I had a 40 year old furnace that gave out and I had Howald give me a quote. They were the same as my home warranty quote who were including 1100.00…

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PREFERRED

9. AMS Mechanical Services

BBB Rating: A+

1230 Brookville WayIndianapolis, IN 46239

(317) 542-2960

From Business: American Mechanical Services (AMS) provides heating, ventilation and air conditioning (HVAC) services. Based in Indianapolis, Ind., the company provides various o…

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13. Performance Mechanical Contracting

3409 Sutherland AveIndianapolis, IN 46218

(317) 879-8255

From Business: Performance Mechanical Contracting (PMC) provides the best quality commercial HVAC services in the central Indiana area. Our company is an employee oriented organ…

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Helpful Reviews 
Airtron Heating & Air Conditioning Indianapolis
T S. rated

I have used Airtron for many years and have always found their customer service to be professional and courteous. I recently had a routine maintenance check and once again their techs in the field above an beyond in evaluating my HVAC system and made the necessary repairs needed and thoroughly explained what the issue was in terms I understood. I know I can always rely on their commitment to customer satisfaction to be there when needed and will send the best techs to get the job done.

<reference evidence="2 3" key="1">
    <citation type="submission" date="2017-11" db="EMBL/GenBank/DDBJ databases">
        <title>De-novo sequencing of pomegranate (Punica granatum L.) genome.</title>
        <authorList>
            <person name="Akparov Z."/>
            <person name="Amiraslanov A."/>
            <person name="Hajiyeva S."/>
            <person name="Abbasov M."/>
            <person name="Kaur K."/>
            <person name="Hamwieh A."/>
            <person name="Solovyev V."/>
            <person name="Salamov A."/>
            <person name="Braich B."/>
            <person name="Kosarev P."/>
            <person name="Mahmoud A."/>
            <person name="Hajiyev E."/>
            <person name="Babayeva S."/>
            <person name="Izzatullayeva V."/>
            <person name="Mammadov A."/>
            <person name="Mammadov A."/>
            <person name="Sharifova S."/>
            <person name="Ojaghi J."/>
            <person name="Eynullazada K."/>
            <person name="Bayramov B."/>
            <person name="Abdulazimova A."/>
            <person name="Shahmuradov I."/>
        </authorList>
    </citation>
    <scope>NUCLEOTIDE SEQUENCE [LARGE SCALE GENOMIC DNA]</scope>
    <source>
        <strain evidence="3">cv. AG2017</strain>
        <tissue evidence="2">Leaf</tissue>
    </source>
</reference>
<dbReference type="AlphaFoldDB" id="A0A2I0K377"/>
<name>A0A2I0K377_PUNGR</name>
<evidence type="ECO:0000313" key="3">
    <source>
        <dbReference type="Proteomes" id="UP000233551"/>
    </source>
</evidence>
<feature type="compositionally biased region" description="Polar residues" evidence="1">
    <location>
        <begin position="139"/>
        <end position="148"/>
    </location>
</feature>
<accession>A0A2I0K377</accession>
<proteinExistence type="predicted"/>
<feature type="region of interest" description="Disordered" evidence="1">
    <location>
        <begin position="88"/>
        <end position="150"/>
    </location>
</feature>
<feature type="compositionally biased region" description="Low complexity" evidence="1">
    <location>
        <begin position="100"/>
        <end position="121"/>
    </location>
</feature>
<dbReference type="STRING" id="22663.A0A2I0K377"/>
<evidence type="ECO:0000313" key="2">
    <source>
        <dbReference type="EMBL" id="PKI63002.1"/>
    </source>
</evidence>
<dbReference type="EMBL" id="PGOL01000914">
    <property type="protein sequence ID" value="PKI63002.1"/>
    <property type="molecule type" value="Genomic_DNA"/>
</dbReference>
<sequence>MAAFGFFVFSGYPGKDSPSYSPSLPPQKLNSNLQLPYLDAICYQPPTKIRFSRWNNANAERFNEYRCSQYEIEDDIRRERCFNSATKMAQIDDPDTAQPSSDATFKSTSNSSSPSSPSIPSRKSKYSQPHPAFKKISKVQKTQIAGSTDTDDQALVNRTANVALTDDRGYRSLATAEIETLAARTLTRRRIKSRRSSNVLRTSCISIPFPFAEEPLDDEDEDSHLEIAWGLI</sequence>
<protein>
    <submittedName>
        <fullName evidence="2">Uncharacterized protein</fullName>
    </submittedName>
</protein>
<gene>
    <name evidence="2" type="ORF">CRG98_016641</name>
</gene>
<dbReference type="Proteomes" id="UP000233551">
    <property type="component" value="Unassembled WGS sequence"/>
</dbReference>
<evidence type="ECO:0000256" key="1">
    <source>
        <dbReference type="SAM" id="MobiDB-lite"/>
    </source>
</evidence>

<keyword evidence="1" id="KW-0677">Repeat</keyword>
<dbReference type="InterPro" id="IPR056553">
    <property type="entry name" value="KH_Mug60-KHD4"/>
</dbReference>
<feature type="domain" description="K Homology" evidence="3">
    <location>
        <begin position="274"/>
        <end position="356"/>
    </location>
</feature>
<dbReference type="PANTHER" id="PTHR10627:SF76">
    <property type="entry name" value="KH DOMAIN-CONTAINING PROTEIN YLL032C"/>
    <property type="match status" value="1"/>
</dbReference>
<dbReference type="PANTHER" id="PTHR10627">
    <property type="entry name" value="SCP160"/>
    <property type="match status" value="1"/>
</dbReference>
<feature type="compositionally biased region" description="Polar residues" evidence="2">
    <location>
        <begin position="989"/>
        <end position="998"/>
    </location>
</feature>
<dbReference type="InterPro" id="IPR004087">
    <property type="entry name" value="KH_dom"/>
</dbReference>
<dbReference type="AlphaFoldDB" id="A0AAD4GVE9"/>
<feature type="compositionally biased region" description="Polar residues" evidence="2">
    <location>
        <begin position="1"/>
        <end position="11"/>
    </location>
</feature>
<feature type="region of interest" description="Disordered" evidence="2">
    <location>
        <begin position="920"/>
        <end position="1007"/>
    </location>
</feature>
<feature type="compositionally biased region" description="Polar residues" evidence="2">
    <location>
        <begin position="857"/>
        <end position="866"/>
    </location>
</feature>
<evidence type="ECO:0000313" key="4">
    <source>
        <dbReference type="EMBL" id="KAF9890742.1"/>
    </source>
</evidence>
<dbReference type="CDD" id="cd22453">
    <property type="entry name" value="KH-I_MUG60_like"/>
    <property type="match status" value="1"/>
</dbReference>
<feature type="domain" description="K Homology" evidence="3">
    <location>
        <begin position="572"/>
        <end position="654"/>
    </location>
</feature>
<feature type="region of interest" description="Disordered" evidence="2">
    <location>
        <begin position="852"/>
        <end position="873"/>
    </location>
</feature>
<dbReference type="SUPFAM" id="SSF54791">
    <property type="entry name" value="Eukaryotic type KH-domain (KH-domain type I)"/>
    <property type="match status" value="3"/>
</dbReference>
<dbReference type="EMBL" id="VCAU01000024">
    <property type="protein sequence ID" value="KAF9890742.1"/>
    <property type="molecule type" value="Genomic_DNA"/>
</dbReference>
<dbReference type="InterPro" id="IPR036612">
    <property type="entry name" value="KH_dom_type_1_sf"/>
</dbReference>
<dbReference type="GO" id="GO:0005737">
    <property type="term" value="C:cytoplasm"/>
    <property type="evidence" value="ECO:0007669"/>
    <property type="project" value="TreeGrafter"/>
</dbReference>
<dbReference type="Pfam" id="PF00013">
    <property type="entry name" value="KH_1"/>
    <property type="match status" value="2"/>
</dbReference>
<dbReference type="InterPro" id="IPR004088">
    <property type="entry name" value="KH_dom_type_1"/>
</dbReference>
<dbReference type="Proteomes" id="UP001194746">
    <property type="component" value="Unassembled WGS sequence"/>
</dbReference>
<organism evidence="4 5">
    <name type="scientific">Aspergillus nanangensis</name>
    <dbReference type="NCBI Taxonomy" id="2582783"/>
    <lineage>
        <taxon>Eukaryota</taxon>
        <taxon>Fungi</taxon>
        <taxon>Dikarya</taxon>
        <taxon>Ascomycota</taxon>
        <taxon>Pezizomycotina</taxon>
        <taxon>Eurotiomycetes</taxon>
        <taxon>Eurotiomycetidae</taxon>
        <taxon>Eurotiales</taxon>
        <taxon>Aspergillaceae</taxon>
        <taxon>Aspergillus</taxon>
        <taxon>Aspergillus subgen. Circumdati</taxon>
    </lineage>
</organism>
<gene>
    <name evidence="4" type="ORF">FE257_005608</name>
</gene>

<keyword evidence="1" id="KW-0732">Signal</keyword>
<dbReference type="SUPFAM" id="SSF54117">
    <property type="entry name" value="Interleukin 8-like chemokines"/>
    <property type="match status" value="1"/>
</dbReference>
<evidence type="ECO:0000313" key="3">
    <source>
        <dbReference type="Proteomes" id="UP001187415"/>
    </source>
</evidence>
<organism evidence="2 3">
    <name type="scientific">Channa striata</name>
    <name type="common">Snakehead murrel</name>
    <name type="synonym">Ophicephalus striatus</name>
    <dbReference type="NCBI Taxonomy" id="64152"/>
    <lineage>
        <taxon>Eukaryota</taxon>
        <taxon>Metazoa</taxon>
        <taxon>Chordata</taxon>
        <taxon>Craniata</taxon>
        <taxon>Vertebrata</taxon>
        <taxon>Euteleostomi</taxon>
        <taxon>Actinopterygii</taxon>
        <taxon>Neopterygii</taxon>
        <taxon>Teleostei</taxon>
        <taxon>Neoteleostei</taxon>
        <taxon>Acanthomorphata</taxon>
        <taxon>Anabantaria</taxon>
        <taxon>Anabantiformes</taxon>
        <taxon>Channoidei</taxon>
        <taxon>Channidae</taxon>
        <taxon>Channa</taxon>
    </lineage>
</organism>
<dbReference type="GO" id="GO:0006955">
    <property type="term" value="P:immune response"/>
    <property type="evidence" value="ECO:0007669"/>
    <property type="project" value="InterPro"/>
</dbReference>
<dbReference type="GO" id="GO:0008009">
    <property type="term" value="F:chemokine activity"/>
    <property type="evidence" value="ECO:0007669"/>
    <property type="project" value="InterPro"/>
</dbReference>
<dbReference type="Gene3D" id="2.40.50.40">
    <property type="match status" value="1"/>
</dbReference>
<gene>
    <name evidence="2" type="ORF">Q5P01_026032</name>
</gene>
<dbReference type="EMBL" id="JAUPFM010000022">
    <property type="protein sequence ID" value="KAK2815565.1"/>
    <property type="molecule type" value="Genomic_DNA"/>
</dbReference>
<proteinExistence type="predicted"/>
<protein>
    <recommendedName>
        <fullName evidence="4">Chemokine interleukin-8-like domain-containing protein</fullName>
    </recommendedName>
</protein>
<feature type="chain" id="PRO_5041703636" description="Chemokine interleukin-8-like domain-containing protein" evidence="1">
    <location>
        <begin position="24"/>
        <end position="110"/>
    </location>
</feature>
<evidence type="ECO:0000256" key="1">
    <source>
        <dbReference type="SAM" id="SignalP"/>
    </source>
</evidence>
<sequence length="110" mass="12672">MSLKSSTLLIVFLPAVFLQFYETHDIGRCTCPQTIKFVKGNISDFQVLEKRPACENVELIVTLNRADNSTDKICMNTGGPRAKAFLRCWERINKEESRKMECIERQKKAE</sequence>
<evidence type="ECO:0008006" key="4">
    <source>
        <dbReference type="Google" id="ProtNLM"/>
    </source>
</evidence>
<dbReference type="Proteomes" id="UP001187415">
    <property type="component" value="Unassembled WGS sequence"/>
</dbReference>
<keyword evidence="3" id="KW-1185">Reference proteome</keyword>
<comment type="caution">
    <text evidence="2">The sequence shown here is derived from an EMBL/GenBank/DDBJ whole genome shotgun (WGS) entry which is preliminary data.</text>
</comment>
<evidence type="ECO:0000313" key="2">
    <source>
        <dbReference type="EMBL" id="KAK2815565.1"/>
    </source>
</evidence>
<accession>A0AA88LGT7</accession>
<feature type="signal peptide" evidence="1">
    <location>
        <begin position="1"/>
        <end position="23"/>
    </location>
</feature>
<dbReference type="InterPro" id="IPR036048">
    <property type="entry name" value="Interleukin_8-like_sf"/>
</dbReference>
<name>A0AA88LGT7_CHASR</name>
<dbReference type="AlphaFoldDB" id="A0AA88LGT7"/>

All American Heating & Cooling
Rolotomosy82 .. rated

We had All American come out to service our furnace that was not heating. Other companies tried to push new systems and products on us, and also had a lot of trouble finding what was wrong. All American came out and found the problem immediately. Many of the other options others tried to sell us were not needed. If you want a very honest and competent company that is priced reasonably I would call them.